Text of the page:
Anonymity’s Impediments

                For those who know me well, you may know I have a slight obsession with the card game hearts. Yet, there is one little problem with this game – you have to have three people to play. That being said, sometimes it can be hard to get three ready players together at any given moment. So to help feed my addiction, I recently downloaded an app where real people can play together over the internet (yes, I am that obsessed).

                But I began to notice something as I was playing. On the app, you can write messages to the other players in your specific game. Additionally, users are allowed to create avatars which hide their names and let them use an alternate photo so it does not disclose their true identity. This seems great in theory to hide personal information and such, but I have since seen yet another example of how Anonymity contributes to cyber bullying.

                In the game, I have witnessed people calling other players morons, retards, cunts, jackasses, you name it. But why do we feel like this is okay? For simply not choosing a card quick enough? And why do we engage in things like ask.fm or other anonymous sites? Why do we make fake social media accounts or subtweet just to tear others down? Instead of taking jabs at people’s self confidence we should be spreading the love! I must express that it in no way, shape, or form does this form of harassment make anyone more powerful or grant them any more control over another person. These are simply reflections of their innermost insecurities. We all fall victim to Anonymity’s dark abyss, but we have to be conscious of its consequences in order to work on conquering it, for it’s such a problem in our culture.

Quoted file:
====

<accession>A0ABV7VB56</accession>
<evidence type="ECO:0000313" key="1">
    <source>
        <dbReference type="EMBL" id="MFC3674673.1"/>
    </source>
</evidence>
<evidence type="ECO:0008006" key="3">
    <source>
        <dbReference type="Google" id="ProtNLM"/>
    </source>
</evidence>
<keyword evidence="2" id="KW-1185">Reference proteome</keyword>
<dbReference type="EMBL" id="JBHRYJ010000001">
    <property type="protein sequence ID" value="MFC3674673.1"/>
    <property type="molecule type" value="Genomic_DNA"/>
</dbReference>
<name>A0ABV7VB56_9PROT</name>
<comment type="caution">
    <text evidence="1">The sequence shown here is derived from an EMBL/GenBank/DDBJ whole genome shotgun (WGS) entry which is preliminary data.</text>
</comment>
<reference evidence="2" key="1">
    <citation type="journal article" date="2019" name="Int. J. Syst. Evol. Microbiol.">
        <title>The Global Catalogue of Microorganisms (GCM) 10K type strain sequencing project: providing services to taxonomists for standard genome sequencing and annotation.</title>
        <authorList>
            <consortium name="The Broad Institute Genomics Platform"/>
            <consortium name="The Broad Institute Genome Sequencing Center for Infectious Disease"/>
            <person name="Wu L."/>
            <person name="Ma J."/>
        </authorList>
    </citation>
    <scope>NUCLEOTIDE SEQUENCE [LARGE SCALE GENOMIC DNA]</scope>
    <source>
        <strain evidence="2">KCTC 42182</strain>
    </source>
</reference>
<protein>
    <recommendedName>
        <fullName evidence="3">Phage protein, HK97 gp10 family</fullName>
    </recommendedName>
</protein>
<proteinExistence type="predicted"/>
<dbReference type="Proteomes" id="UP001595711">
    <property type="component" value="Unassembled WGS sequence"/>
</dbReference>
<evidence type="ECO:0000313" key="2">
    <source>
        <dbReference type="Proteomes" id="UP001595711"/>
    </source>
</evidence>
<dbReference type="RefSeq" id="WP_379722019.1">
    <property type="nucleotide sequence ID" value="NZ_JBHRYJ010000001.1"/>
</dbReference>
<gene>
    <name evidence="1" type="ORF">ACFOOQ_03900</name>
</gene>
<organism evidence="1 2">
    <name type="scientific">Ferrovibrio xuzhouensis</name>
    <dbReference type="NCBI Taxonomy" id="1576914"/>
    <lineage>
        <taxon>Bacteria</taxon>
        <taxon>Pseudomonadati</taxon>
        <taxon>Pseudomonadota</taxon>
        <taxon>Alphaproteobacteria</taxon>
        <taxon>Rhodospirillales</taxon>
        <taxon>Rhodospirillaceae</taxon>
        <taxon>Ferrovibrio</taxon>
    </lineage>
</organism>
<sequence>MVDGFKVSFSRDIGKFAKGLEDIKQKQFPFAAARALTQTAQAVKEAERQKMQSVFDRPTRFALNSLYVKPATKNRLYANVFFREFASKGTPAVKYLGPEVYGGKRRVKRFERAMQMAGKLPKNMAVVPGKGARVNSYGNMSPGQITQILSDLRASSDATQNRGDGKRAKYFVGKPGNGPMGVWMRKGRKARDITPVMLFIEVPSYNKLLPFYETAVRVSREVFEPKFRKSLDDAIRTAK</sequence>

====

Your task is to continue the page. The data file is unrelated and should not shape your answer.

Additionally, remember that just because the identity of the perpetrator may be hidden, that person is not exempt from the consequences of their actions. The aggressor may live with angst and embarrassment even if they only harbor it subconsciously. But if you are the only person you are truly living with in each moment of your life, why submit to this sort of self-destructive, internal suffering? The words and names may seem harmless when they are transmitted through anonymous barriers, but they possess great power to inflict permanent pain nonetheless. The person at the foot of these insults can’t help but to absorb them. We seem to think in society that if we don’t have an identity, it dehumanizes us to others and makes our comments slide off without doing any harm. But this is simply not the case. Rather, it only makes us feel more justified in saying cruel things because we suffer no external consequence if not caught. I do agree that sometimes Anonymity can be constructive in the sense that it allows individuals to share their opinions freely in matters such as politics, however when it comes to ways in which we communicate our thoughts and feelings about those around us, it is so important to stop and think: Would I still be comfortable saying this if my name and face were attached to it?

                Words hurt much deeper than we sometimes allow ourselves to think about in the heat of the moment. Social media and cellphones make us so quick to react without first processing a situation and being introspective about it, because we are always so tuned in. It’s as if a barrier is put between empathy and us, where we don’t see the reflection of the other when we cast bullets over the edge. So I challenge you to tear down that barrier of Anonymity and think about the power of your words. For they may just be inconsequential units of language on a worthless page to you, but to someone else they’re the foundation for an entire self-narrative.

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